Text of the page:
It took a while for me to figure out what I wanted to do in life. I tried a few different fields before I realized I can’t see myself doing anything other than working in theater arts for the rest of my life. And I have many friends who I work with who feel the same way and would agree with me.
Working in theater isn’t like working a regular 9-5 job. We don’t have a normal schedule, we work a lot of nights, and sometimes even overnight, to achieve what needs to be done. We don’t work Monday through Friday and we work all kinds of hours, all days of the week. But because it is not a regular schedule, it doesn’t make it not a job. To us this is a job and for some of us theater is our whole lives.
Our work has goals and projects just like yours does. Our project is whatever aspect of the show we are working on. And just like any other work project, there is a deadline (opening night) and in order for the show to come together, everyone on the team needs to do their part, stay organized, and on top of things for the production to be a success. This means everyone from the leader, or producer, right down to the run crew. And when someone on the team slacks off, things can easily go astray. Unless someone else is there to take over when this happens, things can be delayed or even ignored. This leads to a massive struggle to get a show open, or in some cases, get the show off the ground. It is also hard when some parts of the show have different deadlines than opening night, including but not limited to getting the lighting equipment ordered, getting the press releases to the papers, and communication about rehearsals and important dates for the show; things that are essential to a successful production.
When theater is your livelihood and there is someone involved in the show that is not doing their part, it is not taken lightly. We all want the show to be a success and we want the audience to come back to our theater again, and for actors and production team members to want to work with us again in the future. We may only be a community theater but are nonetheless a professional company and we want it to stay that way.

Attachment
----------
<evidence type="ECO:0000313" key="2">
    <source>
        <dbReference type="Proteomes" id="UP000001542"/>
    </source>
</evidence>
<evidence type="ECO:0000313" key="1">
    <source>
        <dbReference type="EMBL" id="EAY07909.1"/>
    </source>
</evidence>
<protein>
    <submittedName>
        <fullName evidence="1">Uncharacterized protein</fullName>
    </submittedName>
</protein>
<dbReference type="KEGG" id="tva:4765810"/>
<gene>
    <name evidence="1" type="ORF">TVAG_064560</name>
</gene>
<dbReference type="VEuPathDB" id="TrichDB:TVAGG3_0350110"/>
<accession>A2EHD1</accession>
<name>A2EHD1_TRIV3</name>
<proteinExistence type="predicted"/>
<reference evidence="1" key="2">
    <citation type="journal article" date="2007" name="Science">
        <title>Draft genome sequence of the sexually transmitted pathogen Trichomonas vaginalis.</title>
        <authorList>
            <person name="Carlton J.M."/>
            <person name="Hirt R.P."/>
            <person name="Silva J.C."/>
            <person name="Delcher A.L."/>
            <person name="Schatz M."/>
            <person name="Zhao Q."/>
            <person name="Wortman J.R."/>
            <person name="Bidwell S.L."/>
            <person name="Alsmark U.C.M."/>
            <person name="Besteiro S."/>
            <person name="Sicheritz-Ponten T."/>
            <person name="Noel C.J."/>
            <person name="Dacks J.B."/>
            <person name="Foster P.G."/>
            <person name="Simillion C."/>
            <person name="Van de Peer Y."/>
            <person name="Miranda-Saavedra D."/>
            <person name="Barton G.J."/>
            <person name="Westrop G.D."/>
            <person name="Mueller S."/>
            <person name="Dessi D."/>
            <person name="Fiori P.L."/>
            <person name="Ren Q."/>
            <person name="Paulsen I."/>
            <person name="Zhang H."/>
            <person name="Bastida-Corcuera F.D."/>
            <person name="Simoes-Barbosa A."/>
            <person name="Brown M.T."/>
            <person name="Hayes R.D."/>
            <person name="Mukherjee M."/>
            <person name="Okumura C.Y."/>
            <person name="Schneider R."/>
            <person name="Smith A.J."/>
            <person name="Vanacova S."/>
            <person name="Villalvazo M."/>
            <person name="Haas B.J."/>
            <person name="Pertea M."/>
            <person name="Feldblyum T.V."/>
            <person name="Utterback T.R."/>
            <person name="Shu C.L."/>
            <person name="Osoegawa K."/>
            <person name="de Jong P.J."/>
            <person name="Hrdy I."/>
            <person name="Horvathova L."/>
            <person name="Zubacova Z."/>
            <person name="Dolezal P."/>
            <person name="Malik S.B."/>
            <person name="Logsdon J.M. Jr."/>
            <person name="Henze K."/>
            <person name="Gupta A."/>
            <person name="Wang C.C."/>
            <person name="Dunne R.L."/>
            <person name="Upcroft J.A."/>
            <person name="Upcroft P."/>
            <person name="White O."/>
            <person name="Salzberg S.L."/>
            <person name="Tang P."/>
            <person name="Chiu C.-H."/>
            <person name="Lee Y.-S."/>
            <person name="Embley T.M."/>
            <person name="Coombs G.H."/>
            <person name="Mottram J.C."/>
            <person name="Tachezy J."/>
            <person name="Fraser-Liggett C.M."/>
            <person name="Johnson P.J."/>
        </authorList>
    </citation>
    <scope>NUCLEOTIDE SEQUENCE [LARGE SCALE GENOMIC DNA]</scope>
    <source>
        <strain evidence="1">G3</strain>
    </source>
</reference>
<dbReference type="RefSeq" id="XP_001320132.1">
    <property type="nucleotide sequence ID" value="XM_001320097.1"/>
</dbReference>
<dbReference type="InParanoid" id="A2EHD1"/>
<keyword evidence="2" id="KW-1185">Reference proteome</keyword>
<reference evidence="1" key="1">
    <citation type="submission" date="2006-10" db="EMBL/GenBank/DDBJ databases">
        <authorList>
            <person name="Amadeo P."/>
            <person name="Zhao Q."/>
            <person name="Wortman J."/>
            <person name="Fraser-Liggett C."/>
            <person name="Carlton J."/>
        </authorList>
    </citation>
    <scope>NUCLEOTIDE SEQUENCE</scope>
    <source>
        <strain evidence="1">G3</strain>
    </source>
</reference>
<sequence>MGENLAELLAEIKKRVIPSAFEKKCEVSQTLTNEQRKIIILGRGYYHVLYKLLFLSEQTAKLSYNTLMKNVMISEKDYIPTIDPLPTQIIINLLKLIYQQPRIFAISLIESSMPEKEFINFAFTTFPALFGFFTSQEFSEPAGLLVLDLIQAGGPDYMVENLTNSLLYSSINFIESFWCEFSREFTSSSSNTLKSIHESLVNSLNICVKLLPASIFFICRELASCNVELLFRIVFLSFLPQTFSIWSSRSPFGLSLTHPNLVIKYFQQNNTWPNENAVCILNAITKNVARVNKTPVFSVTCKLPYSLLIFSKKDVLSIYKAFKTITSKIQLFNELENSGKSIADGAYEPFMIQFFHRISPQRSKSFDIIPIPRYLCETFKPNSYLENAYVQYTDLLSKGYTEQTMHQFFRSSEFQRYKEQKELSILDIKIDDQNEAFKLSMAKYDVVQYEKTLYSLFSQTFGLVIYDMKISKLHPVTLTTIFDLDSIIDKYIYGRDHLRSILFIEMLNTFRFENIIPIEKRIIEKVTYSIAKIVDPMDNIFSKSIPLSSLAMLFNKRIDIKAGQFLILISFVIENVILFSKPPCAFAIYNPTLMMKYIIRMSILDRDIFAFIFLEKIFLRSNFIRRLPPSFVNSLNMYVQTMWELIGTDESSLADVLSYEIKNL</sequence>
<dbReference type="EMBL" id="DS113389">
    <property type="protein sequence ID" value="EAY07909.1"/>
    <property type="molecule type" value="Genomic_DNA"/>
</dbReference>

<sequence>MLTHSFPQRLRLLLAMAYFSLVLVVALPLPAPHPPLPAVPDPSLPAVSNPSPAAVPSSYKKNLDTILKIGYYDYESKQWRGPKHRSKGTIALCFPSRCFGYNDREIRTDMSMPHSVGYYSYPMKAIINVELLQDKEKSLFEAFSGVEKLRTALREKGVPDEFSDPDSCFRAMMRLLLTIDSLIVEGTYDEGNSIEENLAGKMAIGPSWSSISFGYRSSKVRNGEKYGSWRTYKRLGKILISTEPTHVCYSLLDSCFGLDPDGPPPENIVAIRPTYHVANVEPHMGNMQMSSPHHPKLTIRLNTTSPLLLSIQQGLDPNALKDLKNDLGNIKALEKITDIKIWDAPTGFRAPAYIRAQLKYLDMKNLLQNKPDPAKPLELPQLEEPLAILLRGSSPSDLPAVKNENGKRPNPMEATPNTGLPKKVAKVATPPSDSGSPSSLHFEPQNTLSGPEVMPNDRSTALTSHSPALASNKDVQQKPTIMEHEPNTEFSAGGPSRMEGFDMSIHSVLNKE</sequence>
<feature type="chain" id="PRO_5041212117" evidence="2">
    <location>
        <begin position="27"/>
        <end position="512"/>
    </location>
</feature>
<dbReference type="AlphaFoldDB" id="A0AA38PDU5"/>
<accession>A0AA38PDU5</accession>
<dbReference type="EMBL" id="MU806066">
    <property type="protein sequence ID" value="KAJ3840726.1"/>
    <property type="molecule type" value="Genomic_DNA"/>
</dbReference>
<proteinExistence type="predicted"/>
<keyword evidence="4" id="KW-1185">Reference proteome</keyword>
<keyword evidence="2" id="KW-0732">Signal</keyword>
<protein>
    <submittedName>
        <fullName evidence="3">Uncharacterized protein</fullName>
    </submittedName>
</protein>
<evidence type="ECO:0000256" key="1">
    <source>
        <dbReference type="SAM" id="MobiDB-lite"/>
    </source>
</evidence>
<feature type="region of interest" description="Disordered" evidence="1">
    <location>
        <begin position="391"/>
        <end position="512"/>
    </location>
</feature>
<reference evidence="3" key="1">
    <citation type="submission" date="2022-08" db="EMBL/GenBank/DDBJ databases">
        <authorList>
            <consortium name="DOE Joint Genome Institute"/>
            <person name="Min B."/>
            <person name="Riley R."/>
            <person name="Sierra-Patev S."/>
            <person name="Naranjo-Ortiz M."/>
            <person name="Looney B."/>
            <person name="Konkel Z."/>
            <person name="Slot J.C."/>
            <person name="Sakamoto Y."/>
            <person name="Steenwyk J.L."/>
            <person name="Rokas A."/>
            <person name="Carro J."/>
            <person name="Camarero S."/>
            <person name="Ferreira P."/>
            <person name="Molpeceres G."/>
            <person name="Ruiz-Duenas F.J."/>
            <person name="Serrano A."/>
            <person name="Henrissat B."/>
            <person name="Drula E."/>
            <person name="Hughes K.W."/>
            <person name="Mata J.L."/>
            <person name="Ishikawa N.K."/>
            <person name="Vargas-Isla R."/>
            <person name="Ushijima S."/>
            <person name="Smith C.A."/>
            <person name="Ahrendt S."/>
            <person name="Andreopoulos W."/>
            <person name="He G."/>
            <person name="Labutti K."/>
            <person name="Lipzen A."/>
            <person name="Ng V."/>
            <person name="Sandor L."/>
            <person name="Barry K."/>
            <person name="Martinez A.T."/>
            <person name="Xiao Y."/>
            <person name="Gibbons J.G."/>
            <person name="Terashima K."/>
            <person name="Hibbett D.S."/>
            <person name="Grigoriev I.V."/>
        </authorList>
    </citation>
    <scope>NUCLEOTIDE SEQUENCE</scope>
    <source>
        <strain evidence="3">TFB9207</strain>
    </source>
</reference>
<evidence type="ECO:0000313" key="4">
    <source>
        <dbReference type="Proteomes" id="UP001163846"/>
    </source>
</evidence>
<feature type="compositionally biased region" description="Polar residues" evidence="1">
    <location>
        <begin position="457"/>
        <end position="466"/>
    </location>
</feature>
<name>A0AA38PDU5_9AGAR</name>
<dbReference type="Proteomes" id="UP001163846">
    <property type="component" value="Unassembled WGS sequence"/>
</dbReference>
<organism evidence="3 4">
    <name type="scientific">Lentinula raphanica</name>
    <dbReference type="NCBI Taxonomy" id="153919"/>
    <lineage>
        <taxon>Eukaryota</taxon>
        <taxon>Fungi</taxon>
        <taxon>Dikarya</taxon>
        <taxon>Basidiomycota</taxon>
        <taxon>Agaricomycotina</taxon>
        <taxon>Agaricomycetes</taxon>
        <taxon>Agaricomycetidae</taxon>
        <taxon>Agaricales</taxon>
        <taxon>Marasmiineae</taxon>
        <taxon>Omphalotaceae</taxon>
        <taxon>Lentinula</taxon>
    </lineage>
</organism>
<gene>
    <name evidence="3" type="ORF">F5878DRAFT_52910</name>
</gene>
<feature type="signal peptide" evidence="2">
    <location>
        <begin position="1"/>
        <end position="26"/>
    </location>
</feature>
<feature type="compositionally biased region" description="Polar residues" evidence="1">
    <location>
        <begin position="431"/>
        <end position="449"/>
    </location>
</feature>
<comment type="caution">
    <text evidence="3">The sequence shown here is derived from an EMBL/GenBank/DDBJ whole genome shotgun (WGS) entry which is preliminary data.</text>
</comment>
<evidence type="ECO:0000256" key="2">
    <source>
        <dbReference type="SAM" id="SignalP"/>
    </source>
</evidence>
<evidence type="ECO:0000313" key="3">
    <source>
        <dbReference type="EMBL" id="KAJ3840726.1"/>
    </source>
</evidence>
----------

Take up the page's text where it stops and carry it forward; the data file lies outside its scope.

For some, theater is a hobby, a time filler, but for the rest of us this is our professional lives and we want to keep it that way. So, if you have a lot going on, or you’re not interested in the show, or in a particular position on the team, then do us all a favor and just say no. We really only want those involved in the show who want to be there and give a hundred and ten percent, all of the time. We all have the jobs we have for a reason; because we are experts in that particular field and we know what we are doing, how to do it, and most importantly, when to get it done!
The thing is, every show can have its challenges that the audience will never know about. So whether it’s running smoothly or it is complete chaos backstage, the audience is expecting to see a show and a good production, at that. And whether the production team is clashing or they are all best of friends, or whether or not you are here for fun or this is your professional life, somehow things must come together because whether or not we are ready, opening night will come.